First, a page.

On the southbank of the Waikanae River, upstream about half a kilometre from the expressway bridge, is a magnificent kahikatea forest.
The trees, thought to be the biggest block of restored kahikatea in Kāpiti, have been growing for a long time and are thriving in their riverside environment.
Next to the forest, which is flanked by public pathways on either side, are new plantings featuring a wide range of native species.
The species, up to about three metres tall, are only a few years old but are well on their way for a long life too.
However a section of the species, about 70 all up, have had their lives uprooted — literally.
Someone has ventured into the area and pulled the trees, which would have taken a bit of strength, out of the earth and left them discarded.
Species, which were eco-sourced and grown by Friends of the Waikanae River, included kahikatea, mahoe, pukatea, putaputaweta, cabbage tree, coprosma rhamnoides.
Not only that, but about 30 very young species, closer to the southern track, which were in plant protectors, have been pulled up and left on top of the holes to die.
The wilful damage has disappointed John Topliff, who for the past 40 years has dedicated his life to enhancing the southern side of the river, from Otaihanga Domain to the old state highway bridge.
And Kapiti Coast Ecological Maintenance Trust's Brent Buckler, who works with John, feels the same.
It was by chance that Brent discovered the uprooted trees when he walked through the area where they had been doing a lot of work especially weed control recently.
"We wouldn't normally come here but somehow I was drawn to the area and parked here.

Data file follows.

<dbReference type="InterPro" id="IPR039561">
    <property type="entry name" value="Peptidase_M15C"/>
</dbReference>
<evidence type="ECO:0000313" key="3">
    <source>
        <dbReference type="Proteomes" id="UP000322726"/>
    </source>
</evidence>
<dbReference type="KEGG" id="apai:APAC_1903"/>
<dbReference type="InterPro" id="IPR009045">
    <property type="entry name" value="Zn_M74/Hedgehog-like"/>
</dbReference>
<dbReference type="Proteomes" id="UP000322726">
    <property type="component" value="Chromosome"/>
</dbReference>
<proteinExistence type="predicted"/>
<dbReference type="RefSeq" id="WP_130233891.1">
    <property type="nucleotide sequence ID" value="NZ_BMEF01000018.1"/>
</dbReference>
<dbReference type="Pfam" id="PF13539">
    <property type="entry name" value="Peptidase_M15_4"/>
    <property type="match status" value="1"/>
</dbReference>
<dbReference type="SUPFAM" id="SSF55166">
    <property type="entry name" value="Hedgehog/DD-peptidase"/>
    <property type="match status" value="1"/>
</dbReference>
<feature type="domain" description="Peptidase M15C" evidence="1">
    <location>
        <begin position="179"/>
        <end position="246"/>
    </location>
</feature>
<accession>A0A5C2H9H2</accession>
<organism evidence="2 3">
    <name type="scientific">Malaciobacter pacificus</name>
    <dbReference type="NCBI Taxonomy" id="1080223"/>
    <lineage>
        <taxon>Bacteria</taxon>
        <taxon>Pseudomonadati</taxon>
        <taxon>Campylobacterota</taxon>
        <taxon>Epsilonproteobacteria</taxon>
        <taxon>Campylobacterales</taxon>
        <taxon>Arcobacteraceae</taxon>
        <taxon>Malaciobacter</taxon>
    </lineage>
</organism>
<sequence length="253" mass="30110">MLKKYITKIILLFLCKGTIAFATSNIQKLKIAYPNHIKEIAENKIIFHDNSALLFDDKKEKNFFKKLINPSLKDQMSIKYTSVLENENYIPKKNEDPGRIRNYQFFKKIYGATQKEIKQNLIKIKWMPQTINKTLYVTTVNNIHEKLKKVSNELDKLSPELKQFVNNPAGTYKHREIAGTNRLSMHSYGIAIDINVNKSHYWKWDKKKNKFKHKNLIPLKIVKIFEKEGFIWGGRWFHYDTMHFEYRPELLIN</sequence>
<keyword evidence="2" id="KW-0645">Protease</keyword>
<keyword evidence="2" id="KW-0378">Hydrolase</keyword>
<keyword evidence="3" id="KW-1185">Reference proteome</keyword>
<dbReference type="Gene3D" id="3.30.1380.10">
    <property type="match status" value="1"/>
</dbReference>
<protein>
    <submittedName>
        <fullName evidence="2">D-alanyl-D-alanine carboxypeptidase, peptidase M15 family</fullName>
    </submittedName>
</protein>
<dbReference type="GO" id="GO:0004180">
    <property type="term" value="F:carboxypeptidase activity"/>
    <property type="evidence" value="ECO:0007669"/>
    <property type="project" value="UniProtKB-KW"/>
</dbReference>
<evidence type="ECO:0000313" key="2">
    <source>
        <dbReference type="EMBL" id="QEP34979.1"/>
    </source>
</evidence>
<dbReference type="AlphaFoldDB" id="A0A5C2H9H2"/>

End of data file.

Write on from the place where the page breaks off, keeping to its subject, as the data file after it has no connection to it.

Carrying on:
"John saw some of the plastic plant protectors lying here so I went to investigate and saw a tree out, then another, and gradually as I walked through I thought 'holey moley'."
Brent thinks the damage, in an area hidden a bit from the tracks, was done sometime on Sunday night or the early hours of Monday because the tree roots hadn't dried out.
"It has set us back another two years at least."
He finds it hard to understand why someone would do such widespread damage.
"Everyone else who comes up here enjoys the environment."
Kāpiti Coast District Council was advised immediately of the discovery because it's under their jurisdiction.
"It's their land. We're just here to restore it.
"And I've been helping John for 13 years."
John said, "To whoever has done it, I feel no anger, I feel no frustration towards, I do have a sense of sadness that someone feels they have been affected by something that they feel they have to do this.
"If there's anything Brent or I have done to upset them we'd like to hear it and try to remedy it."
Brent added, "We don't want this to happen again.
"We want people to respect the place because it is a community asset."
John, who used to work 30-plus hours a week alongside the river, said the southern bank had been transformed "from a weed corridor to an ecological corridor".